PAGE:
Category Archives: Bosteels

#229 – Tripel Karmeliet

#229 - Tripel Karmeliet

Size: 330 ml

ABV: 8.4 %

I am surprised as anyone that it has taken this long to try this beer. After the Dulle Teve (#228) and some wonderful aged Chimay Blue (#45) from the depths of the Kulminator cellar it was time to try this highly rated Tripel.

In many ways the Tripel Karmeliet is a new beer; launched by the quirky Bosteels brewery in 1996, however the original recipe is said to hail from the former Carmelite monastery in Dendermonde. It was there in 1679 that friars made a beer brewed not only with barley, but also wheat and oats – proof that multi-grain isn’t a 21st century phenomenon. It is now heavily spiced and flavoured with Styrian hops which may have been beyond the friars, as was the bottle refermentation, but the idea was the same.

The Karmeliet, or Carmelites, were an influential bunch in Europe in the late 17th Century when this beer was first conceptualised. The Order is said to have originated on Mount Carmel near Haifa in Israel. The mountain has significant Biblical relevance in its connections to the prophet Elijah, and has long been a refuge for hermits laying down their lives to God – long before a 12th Century chapel was built in honour of Mary by the hermetical Brothers of St Mary of Mount Carmel. It was here that the typical characteristics of the Carmelite Order were formed; notably the importance of poverty and manual labour, and latterly the devotion to silent prayer.

Around 1235 the Carmelites were forced to flee Israel under threat of the Saracen invaders and Europe was the obvious destination for many. Over the next two hundred years the Carmelite Orders grew in importance and power, and monasteries blossomed in this new spiritual and intellectual age. Relying on their own labour and alms it was a natural inclination to begin to brew beer for the local population and save them from the evils of disease-ridden water. Of course the Carmelites would have met their match during the French Revolution and they have been virtually wiped off the map apart from small areas of the Netherlands and Belgium.

In the Tripel Karmeliet however the Ordo Carmelitarum lives on, and lives on in style. This is a robustly delicious brew which is instantly recognisable on first looks, and then taste. Its appearance, most notably served in the ostentatious and slightly tacky fleur-de-lys glass, is a light blond carbonated brew, which once put to the nose offers up a miasma of citrus and spice. The mix of wheat and oats into the grist gives the beer a uniquely dry, crisp and refreshing flavour which is bitter and sweet, and yet fruity and hoppy at the same time. It tantalises your tastebuds and defies you to order another. Dont be fooled though – At 8.4% this particular beer needs respect. The Order of Carmelites are well known for their fantastical visions, and I had one or two myself the next morning.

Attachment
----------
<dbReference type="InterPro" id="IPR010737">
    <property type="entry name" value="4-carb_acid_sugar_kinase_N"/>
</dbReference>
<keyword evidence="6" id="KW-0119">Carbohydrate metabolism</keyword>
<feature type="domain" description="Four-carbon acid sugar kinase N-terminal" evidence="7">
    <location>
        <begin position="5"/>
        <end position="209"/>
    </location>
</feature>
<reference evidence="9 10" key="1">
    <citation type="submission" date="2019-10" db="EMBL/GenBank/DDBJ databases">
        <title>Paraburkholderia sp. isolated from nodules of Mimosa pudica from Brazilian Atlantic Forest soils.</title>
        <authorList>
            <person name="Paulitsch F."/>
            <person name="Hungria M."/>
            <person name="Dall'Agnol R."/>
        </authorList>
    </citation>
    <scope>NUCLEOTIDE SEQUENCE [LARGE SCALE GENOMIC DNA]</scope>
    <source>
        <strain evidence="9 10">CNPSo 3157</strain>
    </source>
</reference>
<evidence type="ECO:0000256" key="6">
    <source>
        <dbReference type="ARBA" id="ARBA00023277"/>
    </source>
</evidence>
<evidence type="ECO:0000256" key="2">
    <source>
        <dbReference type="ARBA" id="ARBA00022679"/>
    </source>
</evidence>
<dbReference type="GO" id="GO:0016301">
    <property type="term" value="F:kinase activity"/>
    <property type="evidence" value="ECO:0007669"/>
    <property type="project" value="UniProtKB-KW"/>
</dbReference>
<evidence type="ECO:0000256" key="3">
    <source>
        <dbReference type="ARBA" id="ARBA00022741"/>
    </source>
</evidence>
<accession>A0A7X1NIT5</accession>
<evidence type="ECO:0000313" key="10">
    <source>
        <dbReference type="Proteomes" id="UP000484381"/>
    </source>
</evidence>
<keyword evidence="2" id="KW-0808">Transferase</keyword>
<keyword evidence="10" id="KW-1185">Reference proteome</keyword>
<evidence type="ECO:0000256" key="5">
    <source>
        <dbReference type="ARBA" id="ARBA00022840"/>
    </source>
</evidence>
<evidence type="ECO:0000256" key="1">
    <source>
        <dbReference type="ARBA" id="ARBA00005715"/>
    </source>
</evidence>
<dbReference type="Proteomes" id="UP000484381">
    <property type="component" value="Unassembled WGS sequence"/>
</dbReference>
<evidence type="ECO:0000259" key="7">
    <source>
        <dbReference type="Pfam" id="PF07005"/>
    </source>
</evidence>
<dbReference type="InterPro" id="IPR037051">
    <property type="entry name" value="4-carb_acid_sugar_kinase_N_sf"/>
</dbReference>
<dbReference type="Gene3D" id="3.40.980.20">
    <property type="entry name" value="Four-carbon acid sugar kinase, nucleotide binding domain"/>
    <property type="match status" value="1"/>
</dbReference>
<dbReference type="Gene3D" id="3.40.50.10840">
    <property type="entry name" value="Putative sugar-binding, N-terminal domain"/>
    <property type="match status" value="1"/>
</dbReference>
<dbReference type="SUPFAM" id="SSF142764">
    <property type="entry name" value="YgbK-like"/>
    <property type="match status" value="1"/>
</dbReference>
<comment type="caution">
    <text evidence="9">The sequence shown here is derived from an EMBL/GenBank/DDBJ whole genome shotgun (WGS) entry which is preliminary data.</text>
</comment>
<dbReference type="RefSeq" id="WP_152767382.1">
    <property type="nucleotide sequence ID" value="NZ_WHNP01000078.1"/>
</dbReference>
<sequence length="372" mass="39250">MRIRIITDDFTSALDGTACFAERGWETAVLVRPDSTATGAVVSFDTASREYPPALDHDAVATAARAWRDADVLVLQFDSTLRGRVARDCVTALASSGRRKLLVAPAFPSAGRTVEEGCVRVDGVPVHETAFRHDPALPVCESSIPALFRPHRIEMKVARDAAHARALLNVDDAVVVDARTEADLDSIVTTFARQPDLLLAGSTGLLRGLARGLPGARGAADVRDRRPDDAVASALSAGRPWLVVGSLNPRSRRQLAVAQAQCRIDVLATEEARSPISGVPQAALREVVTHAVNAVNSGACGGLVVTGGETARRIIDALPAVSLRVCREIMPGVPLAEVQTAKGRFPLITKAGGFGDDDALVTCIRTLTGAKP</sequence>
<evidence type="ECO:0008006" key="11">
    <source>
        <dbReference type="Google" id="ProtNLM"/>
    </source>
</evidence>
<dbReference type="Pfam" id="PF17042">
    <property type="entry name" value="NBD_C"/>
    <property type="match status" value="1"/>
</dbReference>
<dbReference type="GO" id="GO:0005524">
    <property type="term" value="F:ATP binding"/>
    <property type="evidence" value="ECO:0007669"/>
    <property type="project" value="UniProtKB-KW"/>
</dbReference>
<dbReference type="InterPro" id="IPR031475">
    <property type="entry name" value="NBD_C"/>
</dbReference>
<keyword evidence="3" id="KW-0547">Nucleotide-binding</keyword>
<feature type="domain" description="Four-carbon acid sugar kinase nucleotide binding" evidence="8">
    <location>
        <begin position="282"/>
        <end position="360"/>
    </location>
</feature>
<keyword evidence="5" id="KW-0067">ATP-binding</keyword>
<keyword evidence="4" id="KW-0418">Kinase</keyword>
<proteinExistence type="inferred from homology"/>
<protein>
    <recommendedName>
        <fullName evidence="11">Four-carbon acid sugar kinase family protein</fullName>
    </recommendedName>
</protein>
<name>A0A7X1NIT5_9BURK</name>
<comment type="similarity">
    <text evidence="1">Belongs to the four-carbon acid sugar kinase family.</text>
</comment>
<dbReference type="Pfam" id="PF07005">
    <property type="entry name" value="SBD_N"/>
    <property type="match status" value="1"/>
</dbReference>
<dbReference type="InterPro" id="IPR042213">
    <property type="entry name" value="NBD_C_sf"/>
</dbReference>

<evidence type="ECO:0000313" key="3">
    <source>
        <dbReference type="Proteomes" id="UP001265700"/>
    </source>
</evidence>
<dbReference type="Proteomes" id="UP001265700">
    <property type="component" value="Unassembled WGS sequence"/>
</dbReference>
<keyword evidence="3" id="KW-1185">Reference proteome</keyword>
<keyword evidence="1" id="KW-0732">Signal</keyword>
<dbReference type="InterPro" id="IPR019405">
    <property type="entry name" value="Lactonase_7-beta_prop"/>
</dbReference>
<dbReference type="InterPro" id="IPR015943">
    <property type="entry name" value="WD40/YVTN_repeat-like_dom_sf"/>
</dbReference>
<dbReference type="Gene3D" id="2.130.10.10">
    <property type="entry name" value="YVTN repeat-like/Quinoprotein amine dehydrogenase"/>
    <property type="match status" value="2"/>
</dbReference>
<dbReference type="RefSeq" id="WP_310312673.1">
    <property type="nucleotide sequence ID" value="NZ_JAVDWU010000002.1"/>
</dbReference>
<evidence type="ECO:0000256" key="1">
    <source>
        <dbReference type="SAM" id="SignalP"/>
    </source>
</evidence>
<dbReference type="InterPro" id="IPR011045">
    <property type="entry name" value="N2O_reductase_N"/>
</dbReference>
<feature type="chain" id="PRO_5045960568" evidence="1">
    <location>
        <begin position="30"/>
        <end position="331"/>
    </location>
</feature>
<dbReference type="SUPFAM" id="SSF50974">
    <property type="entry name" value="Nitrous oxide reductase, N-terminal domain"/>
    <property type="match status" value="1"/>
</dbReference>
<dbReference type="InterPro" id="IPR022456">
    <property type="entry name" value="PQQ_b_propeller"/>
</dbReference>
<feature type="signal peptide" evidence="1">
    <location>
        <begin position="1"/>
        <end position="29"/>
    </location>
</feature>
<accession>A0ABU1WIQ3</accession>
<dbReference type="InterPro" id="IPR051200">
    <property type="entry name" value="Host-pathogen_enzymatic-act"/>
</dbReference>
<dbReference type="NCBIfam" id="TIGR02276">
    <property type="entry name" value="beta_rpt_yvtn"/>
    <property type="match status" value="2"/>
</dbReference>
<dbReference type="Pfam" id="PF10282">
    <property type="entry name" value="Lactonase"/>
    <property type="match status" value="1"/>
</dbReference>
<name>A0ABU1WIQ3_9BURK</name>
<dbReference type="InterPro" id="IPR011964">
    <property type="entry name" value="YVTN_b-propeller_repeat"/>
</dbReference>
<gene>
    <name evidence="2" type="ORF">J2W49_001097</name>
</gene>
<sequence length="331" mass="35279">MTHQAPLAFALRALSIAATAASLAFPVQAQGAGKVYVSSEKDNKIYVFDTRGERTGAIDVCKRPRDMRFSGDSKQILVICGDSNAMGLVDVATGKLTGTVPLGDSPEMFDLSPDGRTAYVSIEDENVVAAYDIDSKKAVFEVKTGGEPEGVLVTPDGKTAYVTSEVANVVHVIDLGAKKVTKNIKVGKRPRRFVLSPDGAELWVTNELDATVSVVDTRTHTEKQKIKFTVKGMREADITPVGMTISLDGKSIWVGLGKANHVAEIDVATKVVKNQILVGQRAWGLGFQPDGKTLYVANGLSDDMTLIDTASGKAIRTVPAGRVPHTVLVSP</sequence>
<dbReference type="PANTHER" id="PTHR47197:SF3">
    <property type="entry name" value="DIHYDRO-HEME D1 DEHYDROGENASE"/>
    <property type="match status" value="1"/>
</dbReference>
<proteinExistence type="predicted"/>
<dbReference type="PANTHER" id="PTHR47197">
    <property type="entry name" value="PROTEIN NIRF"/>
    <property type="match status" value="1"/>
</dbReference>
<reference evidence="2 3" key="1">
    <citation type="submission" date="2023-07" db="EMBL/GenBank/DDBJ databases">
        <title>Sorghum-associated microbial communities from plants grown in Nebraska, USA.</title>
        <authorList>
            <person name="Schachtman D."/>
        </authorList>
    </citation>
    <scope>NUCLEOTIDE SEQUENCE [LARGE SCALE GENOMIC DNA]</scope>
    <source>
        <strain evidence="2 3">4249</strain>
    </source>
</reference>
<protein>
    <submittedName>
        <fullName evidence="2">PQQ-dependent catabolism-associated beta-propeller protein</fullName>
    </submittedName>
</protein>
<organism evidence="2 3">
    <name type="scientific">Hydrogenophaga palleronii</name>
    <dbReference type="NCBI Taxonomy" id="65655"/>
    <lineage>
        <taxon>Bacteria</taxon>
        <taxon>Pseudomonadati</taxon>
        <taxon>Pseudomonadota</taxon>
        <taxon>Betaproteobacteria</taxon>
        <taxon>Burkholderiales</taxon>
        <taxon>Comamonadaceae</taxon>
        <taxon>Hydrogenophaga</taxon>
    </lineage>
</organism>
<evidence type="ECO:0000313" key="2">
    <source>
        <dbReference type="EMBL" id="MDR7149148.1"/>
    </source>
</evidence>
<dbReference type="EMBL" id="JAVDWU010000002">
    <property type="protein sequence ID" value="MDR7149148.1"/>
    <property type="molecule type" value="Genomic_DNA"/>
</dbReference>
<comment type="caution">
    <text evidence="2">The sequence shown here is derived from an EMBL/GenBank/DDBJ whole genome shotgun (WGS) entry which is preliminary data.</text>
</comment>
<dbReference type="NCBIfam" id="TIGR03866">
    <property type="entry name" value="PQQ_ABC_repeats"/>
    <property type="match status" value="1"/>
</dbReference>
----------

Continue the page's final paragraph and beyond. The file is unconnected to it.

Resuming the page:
Filed under 9, Abbey Tripel, Bosteels

#10 – Kwak


#10 - Kwak

Size: 330 ml

ABV: 8 %

Talk about Kwak, and almost certainly conversation will revolve more around the glass, than the actual beer itself. Served in a round-bottomed hourglass that is unable to stand freely unless attached to a laboratory style piece of wooden apparatus, the beer is certainly one of the more attractive specimens on offer in cafes.

There is however a story behind the gimmick which the brewers at Bosteels are only happy to tell. Pauwel Kwak was an 18th Century innkeeper and brewer whose De Hoorn Inn in Dendermonde was frequently visited by horse-drawn mail coaches and their thirsty drivers travelling between Mechelen and Ghent. During these Napoleonic times, the mail coach drivers were prohibited from leaving the vehicles and were not allowed to be seen drinking alongside their passengers. Our man Pauwel then invented this glass which could be hung on the side of the coach enabling the drivers to continue to imbibe as they drove away, without spilling any of the precious brew. It was with this in mind in the 1980s that Bosteels launched this famous amber, and its test-tube styled accessories.

There are also stories in recent times that Pauwel was only named Kwak because of his heavy stature, and that in fact the beer is so named because of the ‘quack’ sound which is made when quickly drinking the beer from the special glass. These are crap stories but when you take into account the actual quality of the beer it does make you begin to wonder. I have always probably been more disappointed with Kwak because of the reputation it affords. The pour is a mix between amber and brown yet remains coppery clear. Its fair strength is barely unnoticeable but I’m not always convinced that is always a good thing. Kwak is a palatable but really rather unremarkable beer which almost stands in stark contrast to the vessel which so often accompanies and accentuates its sales !

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Filed under 6, Belgian Strong Ale, Bosteels